d. The Corps has determined the proposal may affect, but would be not likely to adversely affect the Wood Stork (Mycteria americana). The Corps evaluated potential effects to Wood Stork using The Corps of Engineers, Jacksonville District, U.S. Fish and Wildlife Service, Jacksonville Ecological Services Field Office and State of Florida Effect Determination Key for the Wood Stork in Central and North Peninsular Florida, September 2008. Use of this key resulted in the sequential determination A > B > C > D not likely to adversely affect, as the project would affect less than 0.5 acres of suitable foraging habitat. The USFWS previously indicated that they concur with determinations of not likely to adversely affect based on that key; and, that no additional consultation is required.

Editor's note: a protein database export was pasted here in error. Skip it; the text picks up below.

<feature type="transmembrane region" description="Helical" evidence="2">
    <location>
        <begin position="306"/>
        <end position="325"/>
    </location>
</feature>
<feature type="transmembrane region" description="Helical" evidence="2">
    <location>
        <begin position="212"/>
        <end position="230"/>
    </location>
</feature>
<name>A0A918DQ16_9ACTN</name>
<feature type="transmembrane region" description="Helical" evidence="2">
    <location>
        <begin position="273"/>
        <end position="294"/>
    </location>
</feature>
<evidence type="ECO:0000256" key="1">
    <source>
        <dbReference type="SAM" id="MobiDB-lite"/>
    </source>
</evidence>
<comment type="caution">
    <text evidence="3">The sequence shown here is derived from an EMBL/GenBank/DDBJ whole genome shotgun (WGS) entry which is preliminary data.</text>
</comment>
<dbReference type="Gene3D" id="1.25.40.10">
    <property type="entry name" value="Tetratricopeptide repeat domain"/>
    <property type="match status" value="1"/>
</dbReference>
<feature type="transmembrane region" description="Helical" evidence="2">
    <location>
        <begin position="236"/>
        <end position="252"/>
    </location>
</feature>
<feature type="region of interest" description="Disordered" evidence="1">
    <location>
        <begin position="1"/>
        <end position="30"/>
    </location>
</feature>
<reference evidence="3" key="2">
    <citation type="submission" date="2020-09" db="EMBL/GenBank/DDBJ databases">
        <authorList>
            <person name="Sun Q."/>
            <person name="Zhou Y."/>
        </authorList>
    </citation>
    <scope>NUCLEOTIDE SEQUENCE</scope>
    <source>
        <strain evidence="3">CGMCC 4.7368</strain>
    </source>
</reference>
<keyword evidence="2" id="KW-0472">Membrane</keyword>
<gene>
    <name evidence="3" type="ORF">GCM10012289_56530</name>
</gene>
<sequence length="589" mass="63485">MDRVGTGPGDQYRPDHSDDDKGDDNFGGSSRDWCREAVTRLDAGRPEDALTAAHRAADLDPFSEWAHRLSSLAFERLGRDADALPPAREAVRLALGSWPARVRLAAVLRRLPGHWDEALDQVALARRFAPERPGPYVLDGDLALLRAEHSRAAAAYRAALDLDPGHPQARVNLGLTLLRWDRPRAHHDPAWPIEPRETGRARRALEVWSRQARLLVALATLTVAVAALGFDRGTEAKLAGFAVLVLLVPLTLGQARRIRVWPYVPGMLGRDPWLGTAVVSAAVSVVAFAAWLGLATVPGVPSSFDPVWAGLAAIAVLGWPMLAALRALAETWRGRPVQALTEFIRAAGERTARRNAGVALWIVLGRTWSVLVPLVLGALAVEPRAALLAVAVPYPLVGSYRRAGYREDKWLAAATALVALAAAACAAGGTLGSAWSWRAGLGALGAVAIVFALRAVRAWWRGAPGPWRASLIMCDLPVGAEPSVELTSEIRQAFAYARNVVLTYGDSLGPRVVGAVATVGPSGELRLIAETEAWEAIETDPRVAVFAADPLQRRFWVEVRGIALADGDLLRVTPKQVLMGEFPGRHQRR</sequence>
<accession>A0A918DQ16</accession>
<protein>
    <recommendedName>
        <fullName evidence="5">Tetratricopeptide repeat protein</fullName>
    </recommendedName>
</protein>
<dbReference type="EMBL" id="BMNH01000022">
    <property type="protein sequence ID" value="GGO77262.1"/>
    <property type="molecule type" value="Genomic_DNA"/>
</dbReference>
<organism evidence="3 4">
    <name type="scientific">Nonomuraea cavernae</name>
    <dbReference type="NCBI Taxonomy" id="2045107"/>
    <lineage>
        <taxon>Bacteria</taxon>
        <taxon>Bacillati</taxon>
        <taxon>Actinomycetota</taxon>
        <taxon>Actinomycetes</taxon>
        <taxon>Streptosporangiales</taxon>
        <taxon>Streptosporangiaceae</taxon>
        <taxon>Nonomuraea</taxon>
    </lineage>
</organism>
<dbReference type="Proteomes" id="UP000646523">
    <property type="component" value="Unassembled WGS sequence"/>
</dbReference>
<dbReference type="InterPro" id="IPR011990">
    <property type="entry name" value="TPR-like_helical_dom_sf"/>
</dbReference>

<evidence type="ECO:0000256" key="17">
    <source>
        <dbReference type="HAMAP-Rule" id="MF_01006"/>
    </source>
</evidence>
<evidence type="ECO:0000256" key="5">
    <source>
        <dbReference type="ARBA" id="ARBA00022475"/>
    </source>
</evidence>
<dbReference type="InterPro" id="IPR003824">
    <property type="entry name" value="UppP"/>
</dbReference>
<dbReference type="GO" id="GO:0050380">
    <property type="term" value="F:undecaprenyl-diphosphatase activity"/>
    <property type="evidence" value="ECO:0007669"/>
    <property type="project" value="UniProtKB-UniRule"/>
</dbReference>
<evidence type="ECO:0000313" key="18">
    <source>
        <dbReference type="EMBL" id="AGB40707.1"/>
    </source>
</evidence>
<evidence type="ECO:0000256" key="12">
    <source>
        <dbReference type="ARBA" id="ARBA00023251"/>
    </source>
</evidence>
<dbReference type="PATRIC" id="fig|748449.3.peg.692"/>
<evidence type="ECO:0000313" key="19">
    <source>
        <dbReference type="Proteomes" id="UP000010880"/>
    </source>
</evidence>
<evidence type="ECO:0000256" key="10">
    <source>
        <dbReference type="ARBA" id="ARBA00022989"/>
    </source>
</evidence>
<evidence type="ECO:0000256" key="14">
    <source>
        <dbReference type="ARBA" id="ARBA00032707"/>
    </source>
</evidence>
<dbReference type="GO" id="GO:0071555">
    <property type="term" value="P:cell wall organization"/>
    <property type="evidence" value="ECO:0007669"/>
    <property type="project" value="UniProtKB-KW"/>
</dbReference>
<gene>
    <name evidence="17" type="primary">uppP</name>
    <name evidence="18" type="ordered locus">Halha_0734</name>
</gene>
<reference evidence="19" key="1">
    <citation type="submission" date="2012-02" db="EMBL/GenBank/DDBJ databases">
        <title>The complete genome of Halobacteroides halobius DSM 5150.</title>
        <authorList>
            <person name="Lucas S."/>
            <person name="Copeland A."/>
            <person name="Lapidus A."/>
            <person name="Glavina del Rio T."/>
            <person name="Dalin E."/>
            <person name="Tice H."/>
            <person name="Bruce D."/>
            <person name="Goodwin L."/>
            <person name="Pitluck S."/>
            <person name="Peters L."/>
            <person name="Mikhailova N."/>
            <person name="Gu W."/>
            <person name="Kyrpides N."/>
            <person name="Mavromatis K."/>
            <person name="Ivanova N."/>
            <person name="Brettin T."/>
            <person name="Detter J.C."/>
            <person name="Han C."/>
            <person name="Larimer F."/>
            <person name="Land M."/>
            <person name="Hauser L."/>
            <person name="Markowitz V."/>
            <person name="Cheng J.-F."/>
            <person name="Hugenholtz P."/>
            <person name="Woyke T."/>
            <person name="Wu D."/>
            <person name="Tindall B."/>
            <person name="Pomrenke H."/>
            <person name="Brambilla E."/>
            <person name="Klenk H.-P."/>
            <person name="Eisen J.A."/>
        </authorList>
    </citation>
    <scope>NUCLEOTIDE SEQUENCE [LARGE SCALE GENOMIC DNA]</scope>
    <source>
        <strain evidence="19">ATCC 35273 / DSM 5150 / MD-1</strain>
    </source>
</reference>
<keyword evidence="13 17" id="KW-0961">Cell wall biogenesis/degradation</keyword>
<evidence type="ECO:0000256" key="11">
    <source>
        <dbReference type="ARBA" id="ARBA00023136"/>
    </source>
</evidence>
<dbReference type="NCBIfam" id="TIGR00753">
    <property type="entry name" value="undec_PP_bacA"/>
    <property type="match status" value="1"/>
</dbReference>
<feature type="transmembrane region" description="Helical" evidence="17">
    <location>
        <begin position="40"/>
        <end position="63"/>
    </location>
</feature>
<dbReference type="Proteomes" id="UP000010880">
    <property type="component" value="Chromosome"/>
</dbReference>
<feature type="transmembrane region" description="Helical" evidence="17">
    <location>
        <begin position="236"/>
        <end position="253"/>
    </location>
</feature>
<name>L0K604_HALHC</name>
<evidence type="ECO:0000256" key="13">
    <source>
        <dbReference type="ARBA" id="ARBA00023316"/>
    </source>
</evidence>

e. The Corps has determined the proposal would have no effect on the Florida Scrub Jay (Aphelocoma coerulescens). Information from USFWS indicates that the Florida Scrub Jay has extremely specific habitat requirements. It is endemic to peninsular Florida inhabiting fire dominated, low-growing, oak scrub habitat found on well-drained sandy soils. The species may persist in areas with sparser oaks or scrub areas that are overgrown, but at much lower densities and with reduced survivorship. According to USFWS, bare sand patches are essential for foraging and acorn-caching. Scrub habitat is a community composed of evergreen shrubs, with or without a canopy of pines, and is found on dry, infertile, sandy ridges. The signature scrub species, three species of shrubby oaks, Florida rosemary (Ceratiola ericoides), and sand pine (Pinus clausa), are common to scrubs throughout the state. The dominance of these species, however, is variable from site to site. The most common form is oak scrub, dominated by three species of shrubby oaks – myrtle oak (Quercus myrtifolia), sand live oak (Quercus geminata), and Chapman’s oak (Quercus chapmanii) -- plus rusty staggerbush (Lyonia ferruginea) and saw palmetto (Serenoa repens). Florida scrub jay is not located at the project site and the site does not contain suitable habitat for the species. Therefore, the Corps has determined the proposed project would have no effect on the avian species.